Mitin Mashi movie review: A flawed detective caper that's saved by strong performances and laudable idea
In the film, Mitin Mashi, or Pragyaparamita Mukherjee, is a private detective with her own Kolkata Police approved agency
With no dearth of fictional detective characters to choose from the literature of Bengal, filmmaker Arindam Sil seems to have carved out a niche for himself by making as many as seven film adaptations on such characters. After Shirshendu Mukhopadhyay’s sharp-eyed and quick-witted Lalbazaar cop Shabor Dasgupta and Sharadindu Bandyopadhyay’s immortal bhadralok super sleuth Byomkesh Bakshi, Sil seems to have now turned his attention to Suchitra Bhattacharya’s much-loved (and much-needed) female private eye — Mitin Mashi, or Mitin Aunty.
Questions of versatility aside — for that is a filmmaker’s personal choice — the treatment of these films leave a lot to be desired, and do very little justice to the wonderful stories they have been adapted from. If any. Sil’s first Mitin Mashi outing, unceremoniously titled Mitin Mashi is no different.
In the film, Mitin Mashi, or Pragyaparamita Mukherjee, is a private detective with her own Kolkata Police approved agency titled ‘Third Eye’. Her husband runs a printing press, and her niece Tupur — who has come to live with them for the summer holidays — is her satellite, or assistant, as she puts it. Mitin Mashi is fiercely independent, dignified, courageous and has a keen eye and a sharp analytical mind that detectives are known for. When the son of an affluent Parsi businessman is kidnapped from his school, Mitin Mashi is hired by the father to find the boy. There are a number of suspects, and everyone seems to be hiding something or the other.
Adapted from Suchitra Bhattacharya’s ‘Haate Matro Tintey Din’ (referring to the three-day deadline that the kidnappers have set for the ransom money to be arranged), the film’s story itself is not very strong. The puzzle at the crux of the story is astonishingly weak, and by interval, I was thoroughly bored. It did not matter to me, then, that by the end of the film, one of the suspects turned out to be the culprit, because the very manner in which the deduction was done and the problem was solved was very insipid. But I do not blame the makers for that. They may have found something interesting in the story, or perhaps their imagination may be easily ignited.
No, there were several other things about the film that bothered me. But before getting to those, let me talk about a few things that I did like about the film. First and foremost among these is the sheer joy to see a female sleuth on screen. This is so refreshing, such a welcome change from the male-dominated detective protagonist space, that this feature of the movie itself carries it a long distance. The second is the casting. Koel Mullick is believable as Mitin Mashi, and I was willing to invest in her performance. As an actress, she has done some pretty ordinary work in the past. Who hasn’t? But there were some fine nuances of her skill that I got to see in Mitin Mashi. Perhaps the most important among these is the way she observes people. If you think about it, these scenes are not easy to act out. And Mullick does them to perfection. I also liked Vinay Pathak’s performance, and I could easily see how he saved some poorly written scenes from turning out to be total disasters. Pathak’s performance was the second pillar on which the film stood tall. Some of the other performances, including those of Koyel Das and Riyal Banik, and Sil’s delicious cameo as a stuttering DMV Babu, were also quite nice.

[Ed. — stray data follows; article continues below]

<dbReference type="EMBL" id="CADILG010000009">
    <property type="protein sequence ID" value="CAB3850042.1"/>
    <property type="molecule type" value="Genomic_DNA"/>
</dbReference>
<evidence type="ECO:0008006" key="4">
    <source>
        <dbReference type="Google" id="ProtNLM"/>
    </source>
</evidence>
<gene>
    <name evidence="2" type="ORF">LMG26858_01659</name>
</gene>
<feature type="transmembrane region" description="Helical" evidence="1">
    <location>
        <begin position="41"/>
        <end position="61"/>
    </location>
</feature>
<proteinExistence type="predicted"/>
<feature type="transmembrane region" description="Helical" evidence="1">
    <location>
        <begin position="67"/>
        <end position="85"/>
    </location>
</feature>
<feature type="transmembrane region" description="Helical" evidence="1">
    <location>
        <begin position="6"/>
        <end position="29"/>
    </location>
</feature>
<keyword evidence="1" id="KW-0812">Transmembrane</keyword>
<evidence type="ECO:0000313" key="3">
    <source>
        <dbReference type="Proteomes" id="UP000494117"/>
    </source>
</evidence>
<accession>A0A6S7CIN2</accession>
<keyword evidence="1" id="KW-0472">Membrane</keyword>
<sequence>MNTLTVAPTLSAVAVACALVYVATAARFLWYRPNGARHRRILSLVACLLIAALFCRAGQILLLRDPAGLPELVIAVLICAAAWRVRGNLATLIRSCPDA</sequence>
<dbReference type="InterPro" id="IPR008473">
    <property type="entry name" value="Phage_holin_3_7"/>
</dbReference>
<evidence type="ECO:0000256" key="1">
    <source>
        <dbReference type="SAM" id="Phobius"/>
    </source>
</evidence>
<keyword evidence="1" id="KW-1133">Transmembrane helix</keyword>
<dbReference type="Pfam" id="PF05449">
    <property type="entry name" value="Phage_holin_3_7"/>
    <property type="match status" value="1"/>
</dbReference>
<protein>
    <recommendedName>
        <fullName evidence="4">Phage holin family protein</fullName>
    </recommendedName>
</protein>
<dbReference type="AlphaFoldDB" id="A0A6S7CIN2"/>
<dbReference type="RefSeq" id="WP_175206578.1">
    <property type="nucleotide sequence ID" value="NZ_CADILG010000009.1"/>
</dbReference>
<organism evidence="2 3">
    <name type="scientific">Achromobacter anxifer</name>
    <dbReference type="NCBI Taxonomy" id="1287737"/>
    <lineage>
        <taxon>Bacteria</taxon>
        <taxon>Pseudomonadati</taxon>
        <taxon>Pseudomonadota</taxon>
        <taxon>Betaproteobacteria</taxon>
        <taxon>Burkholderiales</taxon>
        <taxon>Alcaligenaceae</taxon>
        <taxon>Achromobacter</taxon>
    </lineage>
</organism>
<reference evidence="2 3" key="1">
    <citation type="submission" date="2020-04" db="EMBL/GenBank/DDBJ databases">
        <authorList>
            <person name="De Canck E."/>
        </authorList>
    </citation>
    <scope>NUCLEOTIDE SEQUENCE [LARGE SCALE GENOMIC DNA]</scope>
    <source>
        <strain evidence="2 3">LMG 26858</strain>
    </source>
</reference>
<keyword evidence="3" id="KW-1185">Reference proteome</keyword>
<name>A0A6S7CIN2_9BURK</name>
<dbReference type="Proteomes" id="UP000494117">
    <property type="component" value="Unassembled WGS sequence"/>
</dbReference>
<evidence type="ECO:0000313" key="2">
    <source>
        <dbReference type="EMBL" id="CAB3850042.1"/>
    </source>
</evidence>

But what is this strange fascination for showing brainy detectives as ones with the brawns too? Mitin Mashi taking on a bunch of hoods barehanded? All by herself? Why? Do note the question I am asking is not ‘how?’ I understand that Sil and his team might have felt the need for a woman empowerment turn to the story. It is as necessary as it is relevant. But it is not a question of gender here. I had asked the exact same question — why — while watching Sil’s Byomkesh films. I did not ask why in Shabor’s case, because the character demanded that. But Mitin Mashi does not need to step out of a speeding vehicle and then shut the car’s door with a kick. No! You don’t do that with Mitin Mashi. It is in total contrast to her character. I also understand that Sil wanted to allude to her childlessness, but I felt it was overdone.
The film also turns out to be unnecessarily long, with too many reconstructions. At one point of time, they even go ahead and commit the grave blunder of showing the culprit’s face, hoping that it would not spoil the fun. It does, because orthodox connoisseurs of whodunits will tell you that this is totally unacceptable. I personally felt cheated.
What Mitin Mashi does have, is some brilliant cinematography by Subhankar Bhar. There is a scene in an underground parking space — where nothing much happens story-wise — which I absolutely adored, simply because of the cinematography. Bhar also manages to light up his scenes remarkably well, and is a great addition to the project. The music by Bickram Ghosh is also quite nice, although the percussion set pieces can become a tad monotonous after some time.
Mitin Mashi is certainly not unwatchable. Some of you may even end up liking it. I, for one, would not mind seeing what Sil does next with the character. I only hope that he is able to tell frivolity from the gravity, and has the cinematic courage to choose the latter.
Watch the trailer for Mitin Mashi here:
The film’s first half is funny and throws up some interesting turns, the effort to hide which is proving to be a strain while writing this review. The humour is not of the laugh-a-minute variety, and owes more to these situational twists than to wisecracks.
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